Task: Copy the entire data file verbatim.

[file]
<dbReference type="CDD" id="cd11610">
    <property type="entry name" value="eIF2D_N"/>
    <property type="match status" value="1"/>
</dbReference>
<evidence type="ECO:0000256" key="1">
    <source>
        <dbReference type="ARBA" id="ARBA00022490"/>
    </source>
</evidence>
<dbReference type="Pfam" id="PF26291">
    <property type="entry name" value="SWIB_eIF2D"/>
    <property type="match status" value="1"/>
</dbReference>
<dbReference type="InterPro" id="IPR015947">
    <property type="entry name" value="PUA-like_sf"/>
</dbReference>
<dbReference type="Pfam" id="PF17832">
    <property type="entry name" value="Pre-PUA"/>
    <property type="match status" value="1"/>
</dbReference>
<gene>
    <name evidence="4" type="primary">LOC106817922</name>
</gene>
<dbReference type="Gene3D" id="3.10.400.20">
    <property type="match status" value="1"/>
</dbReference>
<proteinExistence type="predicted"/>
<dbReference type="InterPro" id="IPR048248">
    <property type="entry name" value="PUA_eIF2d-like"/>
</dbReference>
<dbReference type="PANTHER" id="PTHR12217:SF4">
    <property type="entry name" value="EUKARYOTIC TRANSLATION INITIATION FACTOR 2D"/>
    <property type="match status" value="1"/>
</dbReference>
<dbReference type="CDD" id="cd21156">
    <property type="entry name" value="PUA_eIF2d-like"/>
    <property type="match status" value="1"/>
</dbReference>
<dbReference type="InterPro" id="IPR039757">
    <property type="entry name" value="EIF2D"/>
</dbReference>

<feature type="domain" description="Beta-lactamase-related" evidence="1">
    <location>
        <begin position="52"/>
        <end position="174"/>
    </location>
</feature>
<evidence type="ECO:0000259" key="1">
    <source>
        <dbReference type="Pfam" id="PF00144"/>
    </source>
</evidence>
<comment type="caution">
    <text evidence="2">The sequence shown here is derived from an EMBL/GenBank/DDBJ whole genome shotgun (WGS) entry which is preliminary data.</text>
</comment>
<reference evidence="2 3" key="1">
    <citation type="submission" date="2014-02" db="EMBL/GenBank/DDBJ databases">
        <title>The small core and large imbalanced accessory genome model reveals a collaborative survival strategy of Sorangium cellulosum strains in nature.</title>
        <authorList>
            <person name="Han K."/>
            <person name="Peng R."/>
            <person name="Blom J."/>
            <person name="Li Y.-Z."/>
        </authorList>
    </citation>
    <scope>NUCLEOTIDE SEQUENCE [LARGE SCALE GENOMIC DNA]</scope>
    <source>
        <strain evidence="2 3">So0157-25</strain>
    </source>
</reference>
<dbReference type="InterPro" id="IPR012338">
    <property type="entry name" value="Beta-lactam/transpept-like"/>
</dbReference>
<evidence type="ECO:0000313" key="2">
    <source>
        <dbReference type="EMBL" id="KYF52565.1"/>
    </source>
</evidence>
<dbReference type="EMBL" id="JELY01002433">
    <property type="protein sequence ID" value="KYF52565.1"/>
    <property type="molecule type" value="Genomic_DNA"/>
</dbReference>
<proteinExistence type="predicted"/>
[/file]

<dbReference type="CDD" id="cd11610">
    <property type="entry name" value="eIF2D_N"/>
    <property type="match status" value="1"/>
</dbReference>
<evidence type="ECO:0000256" key="1">
    <source>
        <dbReference type="ARBA" id="ARBA00022490"/>
    </source>
</evidence>
<dbReference type="Pfam" id="PF26291">
    <property type="entry name" value="SWIB_eIF2D"/>
    <property type="match status" value="1"/>
</dbReference>
<dbReference type="InterPro" id="IPR015947">
    <property type="entry name" value="PUA-like_sf"/>
</dbReference>
<dbReference type="Pfam" id="PF17832">
    <property type="entry name" value="Pre-PUA"/>
    <property type="match status" value="1"/>
</dbReference>
<gene>
    <name evidence="4" type="primary">LOC106817922</name>
</gene>
<dbReference type="Gene3D" id="3.10.400.20">
    <property type="match status" value="1"/>
</dbReference>
<proteinExistence type="predicted"/>
<dbReference type="InterPro" id="IPR048248">
    <property type="entry name" value="PUA_eIF2d-like"/>
</dbReference>
<dbReference type="PANTHER" id="PTHR12217:SF4">
    <property type="entry name" value="EUKARYOTIC TRANSLATION INITIATION FACTOR 2D"/>
    <property type="match status" value="1"/>
</dbReference>
<dbReference type="CDD" id="cd21156">
    <property type="entry name" value="PUA_eIF2d-like"/>
    <property type="match status" value="1"/>
</dbReference>
<dbReference type="InterPro" id="IPR039757">
    <property type="entry name" value="EIF2D"/>
</dbReference>

<feature type="domain" description="Beta-lactamase-related" evidence="1">
    <location>
        <begin position="52"/>
        <end position="174"/>
    </location>
</feature>
<evidence type="ECO:0000259" key="1">
    <source>
        <dbReference type="Pfam" id="PF00144"/>
    </source>
</evidence>
<comment type="caution">
    <text evidence="2">The sequence shown here is derived from an EMBL/GenBank/DDBJ whole genome shotgun (WGS) entry which is preliminary data.</text>
</comment>
<reference evidence="2 3" key="1">
    <citation type="submission" date="2014-02" db="EMBL/GenBank/DDBJ databases">
        <title>The small core and large imbalanced accessory genome model reveals a collaborative survival strategy of Sorangium cellulosum strains in nature.</title>
        <authorList>
            <person name="Han K."/>
            <person name="Peng R."/>
            <person name="Blom J."/>
            <person name="Li Y.-Z."/>
        </authorList>
    </citation>
    <scope>NUCLEOTIDE SEQUENCE [LARGE SCALE GENOMIC DNA]</scope>
    <source>
        <strain evidence="2 3">So0157-25</strain>
    </source>
</reference>
<dbReference type="InterPro" id="IPR012338">
    <property type="entry name" value="Beta-lactam/transpept-like"/>
</dbReference>
<evidence type="ECO:0000313" key="2">
    <source>
        <dbReference type="EMBL" id="KYF52565.1"/>
    </source>
</evidence>
<dbReference type="EMBL" id="JELY01002433">
    <property type="protein sequence ID" value="KYF52565.1"/>
    <property type="molecule type" value="Genomic_DNA"/>
</dbReference>
<proteinExistence type="predicted"/>